BBC2 Wednesday, 24th April
By Alec Thraves
In an hour long documentary, Peter Hain, Labour MP for Neath and a prominent anti-apartheid activist in his youth, returned to his native South Africa to try to discover why the ANC government is losing the support of the black working class and how it is now perceived after presiding over last year’s Marikana massacre where 34 Lonmin mineworkers were killed by the police.
In a surprisingly devastating critique of the ANC’s failure to ensure ‘a better life for all, especially the poor’ after 18 years in government, Hain looked visibly shocked and depressed when told during his visit by several traditional ANC supporters that after Marikana they would never vote for the ANC again!
Hain confirmed what the Democratic Socialist Movement (CWI section in South Africa) reported immediately after the massacre, that ‘Marikana has changed South Africa for ever’.
DSM members didn’t have to wait several months or hear the evidence at Zuma’s showpiece Commission of Inquiry to find out what really happened because they were told immediately after the massacre by those strikers who survived.
Marikana was pre-meditated murder, consciously planned and with the collusion of Lonmin, the police and the government at the highest levels.
The film footage of the mineworkers being massacred brought home the disturbing fact to Hain that the brutality of South African capitalism still remains under a black majority ANC government. The report explained that the National Union of Mineworkers was exposed as being in the pockets of the mine owners and the ANC-aligned unions (in Cosatu) were used to stop strikes!
What was missing from the coverage after Marikana was the development of the unofficial strike committees which spread the strike movement across the mining regions.
They were initiated and led by DSM members and supporters and involved dozens of shafts and over 150,000 mineworkers.
Mandela and the ANC
Hain inevitably highlighted the role of his hero Nelson Mandela and unwittingly explained his role in contributing to the dire situation facing the working class in South Africa today.
Mandela’s objective, according to Hain, was black majority rule and a stable democracy. In order to achieve this aim Mandela agreed to allow capitalism to continue unthreatened, dominated by white capitalists, in return for a black government in office.
The result, after 18 years in power, has been a widening of the gap between rich and poor and a small, corrupt black elite growing on the backs of the impoverished masses.
Hain tries to convince himself that it is not all bad. He says the ANC has built three million new homes.
I’ve seen them in Johannesburg and Durban and they are not called matchbox houses for nothing – if you lie down sideways your feet will stick out of the door! They are poorly constructed, many without toilets and having inadequate electricity and water supplies.
He points towards the new ANC schools that have been built but the teacher I spoke to at Freedom Park Township had 60 pupils in his class and no text books, which is unfortunately the norm throughout South Africa.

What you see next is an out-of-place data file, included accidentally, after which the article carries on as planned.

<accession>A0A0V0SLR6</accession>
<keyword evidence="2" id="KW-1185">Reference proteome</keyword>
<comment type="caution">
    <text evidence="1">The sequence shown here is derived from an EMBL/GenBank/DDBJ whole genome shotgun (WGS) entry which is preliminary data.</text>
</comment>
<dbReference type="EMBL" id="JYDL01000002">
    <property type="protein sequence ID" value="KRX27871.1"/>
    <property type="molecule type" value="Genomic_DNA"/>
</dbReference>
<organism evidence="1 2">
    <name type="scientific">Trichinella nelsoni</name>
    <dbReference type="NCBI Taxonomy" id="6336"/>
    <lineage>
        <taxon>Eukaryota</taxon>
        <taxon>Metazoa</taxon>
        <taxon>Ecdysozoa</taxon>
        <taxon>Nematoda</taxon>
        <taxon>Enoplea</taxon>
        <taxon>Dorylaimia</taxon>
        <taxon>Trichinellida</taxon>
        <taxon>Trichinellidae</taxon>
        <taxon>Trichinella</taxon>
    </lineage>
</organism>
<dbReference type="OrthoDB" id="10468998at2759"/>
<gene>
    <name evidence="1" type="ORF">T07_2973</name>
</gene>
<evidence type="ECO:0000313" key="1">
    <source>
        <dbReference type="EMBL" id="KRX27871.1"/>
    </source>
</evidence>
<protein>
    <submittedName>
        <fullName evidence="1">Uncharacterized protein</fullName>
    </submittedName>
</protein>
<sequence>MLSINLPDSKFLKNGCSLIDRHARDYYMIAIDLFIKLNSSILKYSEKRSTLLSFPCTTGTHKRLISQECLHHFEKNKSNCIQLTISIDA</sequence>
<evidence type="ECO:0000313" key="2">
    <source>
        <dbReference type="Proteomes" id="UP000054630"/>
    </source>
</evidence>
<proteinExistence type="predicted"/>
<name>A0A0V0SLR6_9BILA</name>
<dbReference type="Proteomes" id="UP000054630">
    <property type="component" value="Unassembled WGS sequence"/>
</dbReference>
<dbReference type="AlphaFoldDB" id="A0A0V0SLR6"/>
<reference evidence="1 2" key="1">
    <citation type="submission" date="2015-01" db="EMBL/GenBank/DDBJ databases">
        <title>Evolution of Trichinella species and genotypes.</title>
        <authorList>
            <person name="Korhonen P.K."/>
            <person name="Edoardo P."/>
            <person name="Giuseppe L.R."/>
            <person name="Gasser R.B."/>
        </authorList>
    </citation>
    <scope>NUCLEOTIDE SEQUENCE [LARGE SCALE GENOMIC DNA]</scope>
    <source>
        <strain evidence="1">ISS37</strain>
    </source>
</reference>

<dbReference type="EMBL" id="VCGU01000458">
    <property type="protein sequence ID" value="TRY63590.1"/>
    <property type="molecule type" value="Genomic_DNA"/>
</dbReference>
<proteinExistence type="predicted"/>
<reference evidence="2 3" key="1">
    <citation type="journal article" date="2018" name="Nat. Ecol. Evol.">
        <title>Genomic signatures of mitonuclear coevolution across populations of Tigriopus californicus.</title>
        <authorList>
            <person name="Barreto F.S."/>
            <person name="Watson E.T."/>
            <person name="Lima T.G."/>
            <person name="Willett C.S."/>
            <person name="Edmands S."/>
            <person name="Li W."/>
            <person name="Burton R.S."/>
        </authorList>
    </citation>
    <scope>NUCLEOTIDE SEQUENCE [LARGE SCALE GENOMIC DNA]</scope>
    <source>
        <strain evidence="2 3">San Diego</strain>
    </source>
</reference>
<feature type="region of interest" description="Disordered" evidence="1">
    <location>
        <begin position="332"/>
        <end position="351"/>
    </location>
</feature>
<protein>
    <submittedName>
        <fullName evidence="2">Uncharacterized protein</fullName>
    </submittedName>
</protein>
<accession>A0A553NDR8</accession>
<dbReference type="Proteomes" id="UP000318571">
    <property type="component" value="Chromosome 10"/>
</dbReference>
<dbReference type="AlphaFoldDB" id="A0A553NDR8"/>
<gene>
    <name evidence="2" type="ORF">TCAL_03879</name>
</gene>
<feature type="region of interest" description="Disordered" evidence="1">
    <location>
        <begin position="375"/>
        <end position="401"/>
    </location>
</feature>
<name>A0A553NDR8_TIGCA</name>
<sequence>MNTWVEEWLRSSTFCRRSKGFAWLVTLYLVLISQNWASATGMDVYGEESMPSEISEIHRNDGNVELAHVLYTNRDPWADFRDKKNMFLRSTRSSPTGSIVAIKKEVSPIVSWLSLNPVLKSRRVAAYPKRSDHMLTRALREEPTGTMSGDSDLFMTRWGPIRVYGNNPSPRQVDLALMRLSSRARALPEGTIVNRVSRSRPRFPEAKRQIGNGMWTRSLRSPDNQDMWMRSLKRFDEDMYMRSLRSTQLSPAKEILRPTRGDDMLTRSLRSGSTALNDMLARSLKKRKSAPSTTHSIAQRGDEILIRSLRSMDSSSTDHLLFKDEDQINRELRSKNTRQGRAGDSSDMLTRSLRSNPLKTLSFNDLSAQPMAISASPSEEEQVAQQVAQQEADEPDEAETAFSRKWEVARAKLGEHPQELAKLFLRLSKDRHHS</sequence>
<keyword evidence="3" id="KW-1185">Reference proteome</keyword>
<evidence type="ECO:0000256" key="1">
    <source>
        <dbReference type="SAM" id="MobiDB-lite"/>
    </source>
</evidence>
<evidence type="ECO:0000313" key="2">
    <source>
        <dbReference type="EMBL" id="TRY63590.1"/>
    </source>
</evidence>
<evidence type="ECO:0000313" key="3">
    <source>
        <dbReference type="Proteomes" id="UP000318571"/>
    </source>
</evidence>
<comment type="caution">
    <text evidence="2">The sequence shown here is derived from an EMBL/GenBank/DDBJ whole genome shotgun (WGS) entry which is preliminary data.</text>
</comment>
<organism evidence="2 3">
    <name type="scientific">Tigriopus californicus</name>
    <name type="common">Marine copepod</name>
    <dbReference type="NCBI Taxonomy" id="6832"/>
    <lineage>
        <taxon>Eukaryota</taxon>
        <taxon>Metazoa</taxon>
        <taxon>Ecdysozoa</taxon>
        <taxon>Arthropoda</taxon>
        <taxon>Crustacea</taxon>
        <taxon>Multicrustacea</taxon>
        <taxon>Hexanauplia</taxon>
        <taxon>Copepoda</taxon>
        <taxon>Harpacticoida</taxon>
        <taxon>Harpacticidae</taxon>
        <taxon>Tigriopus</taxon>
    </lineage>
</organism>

A thoroughly despondent Hain tackled President Zuma about the corruption that is rife inside the ANC government both nationally and locally.
Zuma dismissed the claims, denied using £20 million of state funds to refurbish his luxury complex and blamed the media for exaggerating the problem.
Even Hain was almost speechless at this incompetent, arrogant and patronising presidential response which was indicative of how divorced from the masses these ANC leaders have become.
Ironically Hain turned to the ex-ANC youth leader, Julius Malema, to seek some oppositional views to the corrupt leadership of Zuma.
After Marikana and during the two month mineworkers’ strike Malema tried to ingratiate himself to the strikers by demanding the nationalisation of the mines.
This was no ideological commitment but a populist attempt to gain support in his struggle against Zuma and to be readmitted back into the ANC.
Millionaire businessman Malema is drawn from the same corrupt mould as the rest of the black aspiring capitalists and is no friend of the working class.
Wherever Hain went during his two week visit the story of capitalist oppression remained consistent. In the Western Cape, farmworkers are expected to live on £6 a day but one farm owner generously allowed his labourers to ‘eat as many grapes as they like and you’d be surprised how much they eat’!
In the Eastern Cape there is mass migration of the young seeking work; and being shot dead in the mines of Rustenburg! The families they leave behind have literally no money and try to survive on the land.
This is the reality of present day South Africa but Hain concludes this impressive documentary by trying to remain optimistic that the ANC will live up to its democratic legacy.
Such wishful thinking is not unexpected from a Labour MP tied to capitalism in Britain.
However, the experiences of the mineworkers and other sections of the South African working class over the past several months have drawn far more concrete conclusions of how to deal with a big business ANC government.
The recent initiative of the mineworkers’ unofficial National Strike Committee, DSM and other working class groups, to launch the Workers and Socialist Party (WASP) in order to challenge the ANC in next year’s general election is a huge step forward.
A socialist alternative to a corrupt government that’s defending a brutal capitalist regime which presided over the Marikana massacre is the only solution to what Peter Hain described as ‘deeply, deeply depressing’!
Watch this on iplayer and send a donation to the CWI’s ‘South Africa Appeal’ today!
Donations can be sent via the Socialist Party at PO box 24697, London E11 1YD, clearly marked ‘South Africa Appeal’ (cheques to ‘Socialist Party’)
For more articles on South Africa, the DSM and WASP, go to the CWI website socialistworld.net